What are the technical difficulties in creating a maser capable of inducing the Havana syndrome?

I’ve been reading a bit about the Havana syndrome and was wondering why some scientists still consider the device “science fiction” (even though the Navy has already experimented with one apparently). What are the technical difficulties in creating such a device that some masters in electrical engineering can’t just make one in a lab? Thanks in advance.

Why a maser? There are lots of much easier ways of creating high power microwaves than a maser. Your microwave oven is a good start.

The biggest problem is that it is not clear that any microwave system is capable of inducing Havana Syndrome. There is a lot of conflicting information, and the usual conspiracy stuff about secret weapons. But fundamentally, someone needs to show that you can somehow cause injury to the brain with microwave energy in a manner that does not otherwise leave a trace. Traces such as cooking the target or causing obvious interference with local communications.

I have a nasty feeling that because maser has the same base acronym components as laser, people somehow think that a maser creates a powerful thin beam of microwaves. Which it doesn’t. To make a beam you still need an antenna, and that has the same physical size constraints (ie big) no matter what the source of the microwave energy.

That are absolutely physical traces left behind. MRI scans of many victims are abnormal with unknown etiology. The only reason I say maser, is because apparently the attacks are very focused, with people close to the victim not being affected. I just figured that required an extremely focused beam (but what do I know).

That is a physical trace of Havana Syndrome. What it isn’t is a physical trace of microwave radiation. “Unknown etiology” means of unknown origin. So there remains no evidence of microwave radiation.

I know what etiology means, thanks. They say that because they don’t know for sure, but it was consistent with damage that would be done via microwave radiation.

I really don’t think this is the case. Not for humans. There are studies for rats, but the entire head of a rat is smaller than the depth of human skull the microwaves would need to penetrate before reaching even the outside of the brain. The whole Havana Syndrome thing seems to be beset with people making claims that are outside of their field of expertise, and ignoring people who have expertise in the area.

The problem with microwaves is that all they can do is heat something. The most common damage in humans is to the cornea. That is known. So why is corneal damage not found? That would be a dead give-away. But damage within the skull? Really hard. The brain is the the most actively cooled part of the body. It uses 20% of the bodies entire energy, and that heat is got rid of 24/7. Heating the brain up with microwaves is going to be hard. The cornea is unprotected and has no cooling. The brain is within the skull and has active perfusion. Yet the cornea is unscathed in Havana Syndrome.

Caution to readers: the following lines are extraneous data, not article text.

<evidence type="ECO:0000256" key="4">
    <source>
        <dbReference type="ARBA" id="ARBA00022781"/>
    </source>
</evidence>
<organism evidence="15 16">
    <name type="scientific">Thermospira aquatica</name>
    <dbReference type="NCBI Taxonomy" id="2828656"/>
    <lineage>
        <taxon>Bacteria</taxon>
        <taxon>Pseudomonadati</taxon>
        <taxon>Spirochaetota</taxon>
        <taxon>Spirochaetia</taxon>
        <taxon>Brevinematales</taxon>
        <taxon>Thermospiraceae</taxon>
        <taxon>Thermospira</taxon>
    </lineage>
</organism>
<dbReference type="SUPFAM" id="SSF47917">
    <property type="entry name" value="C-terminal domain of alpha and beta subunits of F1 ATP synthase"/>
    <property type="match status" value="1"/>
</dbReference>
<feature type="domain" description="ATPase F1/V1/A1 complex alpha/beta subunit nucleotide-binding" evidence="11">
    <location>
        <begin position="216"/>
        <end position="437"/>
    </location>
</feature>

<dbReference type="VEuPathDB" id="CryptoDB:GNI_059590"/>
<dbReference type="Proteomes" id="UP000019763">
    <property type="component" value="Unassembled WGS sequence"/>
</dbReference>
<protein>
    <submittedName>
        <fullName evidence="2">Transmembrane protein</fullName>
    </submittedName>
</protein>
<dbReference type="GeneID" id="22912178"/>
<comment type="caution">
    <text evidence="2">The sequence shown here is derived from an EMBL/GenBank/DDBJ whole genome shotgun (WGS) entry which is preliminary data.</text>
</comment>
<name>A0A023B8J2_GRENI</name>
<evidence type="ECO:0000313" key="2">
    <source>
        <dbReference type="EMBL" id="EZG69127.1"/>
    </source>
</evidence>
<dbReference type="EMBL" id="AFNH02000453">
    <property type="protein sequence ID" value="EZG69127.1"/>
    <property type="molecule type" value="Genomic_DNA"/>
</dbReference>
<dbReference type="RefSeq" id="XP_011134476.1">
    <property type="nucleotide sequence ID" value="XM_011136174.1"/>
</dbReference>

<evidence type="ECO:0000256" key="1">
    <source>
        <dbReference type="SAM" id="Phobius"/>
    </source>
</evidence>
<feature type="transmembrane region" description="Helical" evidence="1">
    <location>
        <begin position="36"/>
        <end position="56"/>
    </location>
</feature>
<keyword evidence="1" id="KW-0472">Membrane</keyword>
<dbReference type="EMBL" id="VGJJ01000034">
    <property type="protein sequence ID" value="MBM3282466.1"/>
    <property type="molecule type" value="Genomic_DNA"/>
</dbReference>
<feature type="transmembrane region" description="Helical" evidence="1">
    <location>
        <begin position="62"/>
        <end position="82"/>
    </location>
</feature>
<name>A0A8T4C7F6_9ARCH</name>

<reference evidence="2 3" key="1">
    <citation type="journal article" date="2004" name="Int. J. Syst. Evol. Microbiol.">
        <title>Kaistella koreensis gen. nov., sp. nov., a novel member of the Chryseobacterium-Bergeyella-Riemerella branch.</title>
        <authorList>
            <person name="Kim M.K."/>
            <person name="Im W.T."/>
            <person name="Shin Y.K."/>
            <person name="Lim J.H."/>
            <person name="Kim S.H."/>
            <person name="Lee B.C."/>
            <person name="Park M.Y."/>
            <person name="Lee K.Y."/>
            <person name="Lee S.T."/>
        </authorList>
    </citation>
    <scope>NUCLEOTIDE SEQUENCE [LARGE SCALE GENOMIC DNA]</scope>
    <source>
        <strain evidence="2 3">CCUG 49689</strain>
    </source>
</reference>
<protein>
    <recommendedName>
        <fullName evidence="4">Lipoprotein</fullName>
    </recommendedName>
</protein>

Furthermore, almost all the energy is going to be dissipated at shallow depths. Experiments on humans note that microwave radiation is perceived with a sensation indistinguishable from a heat lamp heating the skin. Again, if there was sufficient energy incident on a diplomat to heat the brain to a point where biological processes were disrupted, they would feel the skin heating. As the frequency of the microwaves rises this effect becomes more pronounced. High frequency microwaves are easier to concentrate, with a smaller beam width for a given sized antenna, but have much less effect at depth. Low frequency microwaves penetrate deeper, but require large and unwieldy antenna to achieve small beam widths.

Experiments on rats don’t translate to humans. We can’t ask the rats if they felt their heads cooking. The depths involved are very different. The perceived auditory phenomena in Havana Syndrome are claimed to occur at very low power levels, vastly lower than those required to cause even the slightest heating of the brain proper.

Overall, the problem of attributing Havana Syndrome to deliberate malevolent microwave radiation is difficult. For the radiation to have any hope of penetrating into a human skull the wavelengths will be long. Right at the bottom end of microwaves. In terms of building such a transmitter, it is trivial. Off the shelf systems can be purchased for not a lot of money. Creating a useful beam of energy is a lot harder simply due to the scale involved. Antennas will be big. Creating a beam of energy that would be otherwise undetected is however going to be really hard. One that somehow causes brain injury and otherwise leaves no trace is stretching things past breaking point.

Trying to avoid going down a path of debating Havana Syndrome in its entirety, but I would look a lot closer at the pesticide question than people seem to be doing. There is a long, sad, and bad history here. It isn’t as sexy as attributing some nefarious secret weapon to the enemy, but it has a lot more science to back it up.

I don’t want to debate it either but your saying that the claims being made are by people outside their field of expertise simply isn’t true. The expert committee from the National Academies of Science, Engineering,and Medicine that was commissioned by the State Dept concluded that pulsed RF energy was the most plausible culprit. Pesticides may have been a somewhat reasonable hypothesis when it was confined to Havana, but none of the recent evidence matches.

I think the question for me is pulsed RF versus microwaves. Masers are for microwaves (it is what the M stands for.) The study really found that the only possible effects were for RF energy at the low end of the microwave spectrum, and lower, and went on the almost entirely worry about effects that are not microwaves, but longer wavelength RF energy. I have no problem with that. Where things get lost in the noise is that there is a constant background of microwaves/cell-phones/5G will kill us all. None of that has any basis.

However longer wavelength RF energy can make you ill. But it is much more difficult to make highly directional sources, and harder to conceal them. There may be a middle ground, but what is hard to fathom is how such irradiation could be affected and yet not cause clear interference with other electronic devices. (Much worse than just a cell phone making the odd clicking noise.)